GCBL staff | 08/05/10 @ 10:00am
Two new studies suggest altered approaches on how to best consider climate solutions.
Controlling soot A new study published in the Journal of Geophysical Research by Mark Z. Jacobson at Stanford University, suggests that soot is the second leading contributor to climate change but that it has largely been ignored as a cause because current climate models mischaracterize its effects. Jacobson concludes that "[c]ontrolling soot may be the only method of significantly slowing Arctic warming within the next two decades." Because soot stays in the atmosphere for only a few weeks, eliminating soot would have significant near term impacts. Immediate solutions to limiting soot are also widely available and cost effective, including particle traps on vehicles.
Peak coal Another new study released by Tadeusz Patzek at The University of Texas at Austin and Gregory Croft at the University of California, Berkeley and published in the August issue of Energy, The International Journal, concludes that:
- global peak coal production from existing coal fields will occur near 2011, and
- current climate models are not considering a decline in coal production, possibly leading to unnecessary technological investments in carbon capture and storage.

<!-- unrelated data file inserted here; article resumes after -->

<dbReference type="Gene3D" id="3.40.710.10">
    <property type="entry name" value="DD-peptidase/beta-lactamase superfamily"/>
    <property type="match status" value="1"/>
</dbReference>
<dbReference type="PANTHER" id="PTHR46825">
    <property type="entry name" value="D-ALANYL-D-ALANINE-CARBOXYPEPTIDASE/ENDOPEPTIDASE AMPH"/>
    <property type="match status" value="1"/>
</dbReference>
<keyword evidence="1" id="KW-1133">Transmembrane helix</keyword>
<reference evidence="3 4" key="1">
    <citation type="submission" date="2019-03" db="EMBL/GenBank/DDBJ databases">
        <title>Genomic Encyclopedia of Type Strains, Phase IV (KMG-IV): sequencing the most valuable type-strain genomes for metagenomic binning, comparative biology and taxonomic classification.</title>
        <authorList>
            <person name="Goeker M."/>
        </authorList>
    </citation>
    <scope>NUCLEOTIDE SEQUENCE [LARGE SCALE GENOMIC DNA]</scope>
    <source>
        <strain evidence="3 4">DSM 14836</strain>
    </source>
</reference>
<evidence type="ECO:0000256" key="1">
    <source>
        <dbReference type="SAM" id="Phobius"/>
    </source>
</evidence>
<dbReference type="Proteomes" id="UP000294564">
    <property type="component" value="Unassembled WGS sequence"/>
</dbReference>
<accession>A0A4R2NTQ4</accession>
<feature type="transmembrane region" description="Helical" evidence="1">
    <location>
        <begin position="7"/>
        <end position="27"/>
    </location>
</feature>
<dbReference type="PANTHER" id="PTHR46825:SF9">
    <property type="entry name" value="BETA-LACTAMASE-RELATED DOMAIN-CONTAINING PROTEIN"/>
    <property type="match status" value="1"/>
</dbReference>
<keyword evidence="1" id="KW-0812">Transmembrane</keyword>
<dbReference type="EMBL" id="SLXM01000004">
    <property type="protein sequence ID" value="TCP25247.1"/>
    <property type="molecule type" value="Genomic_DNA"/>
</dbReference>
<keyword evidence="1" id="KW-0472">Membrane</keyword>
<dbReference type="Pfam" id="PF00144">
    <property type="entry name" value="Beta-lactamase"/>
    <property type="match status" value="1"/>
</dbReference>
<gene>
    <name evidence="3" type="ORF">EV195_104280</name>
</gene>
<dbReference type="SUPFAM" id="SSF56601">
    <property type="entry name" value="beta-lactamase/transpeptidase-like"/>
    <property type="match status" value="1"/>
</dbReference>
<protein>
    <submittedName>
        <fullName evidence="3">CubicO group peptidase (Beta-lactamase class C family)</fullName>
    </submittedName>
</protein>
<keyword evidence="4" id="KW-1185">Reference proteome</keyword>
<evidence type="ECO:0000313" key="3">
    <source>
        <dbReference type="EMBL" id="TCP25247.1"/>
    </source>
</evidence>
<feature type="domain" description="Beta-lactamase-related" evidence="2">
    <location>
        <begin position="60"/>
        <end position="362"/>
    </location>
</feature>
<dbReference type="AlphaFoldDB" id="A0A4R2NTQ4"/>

The authors conclude that coal production from existing fields will fall by 50% by 2050, equating to at least 50% reduction in CO2 emissions from coal.
Open questions include how much new coal might be found and what role carbon capture and storage should take. The authors suggest that best approach to coal might be to:
gradually replace the existing electrical power generation blocks with the new ultra supercritical steam blocks (steam temperatures of 620-700 °C, and pressures of 220-250 bars), whose electrical efficiency is close to 50%, compared with the ~35% efficiency currently realized. This replacement might ultimately lower current CO2 emissions from coal-fired power stations by 15/35-40% for the same amount of electricity.
Read press release.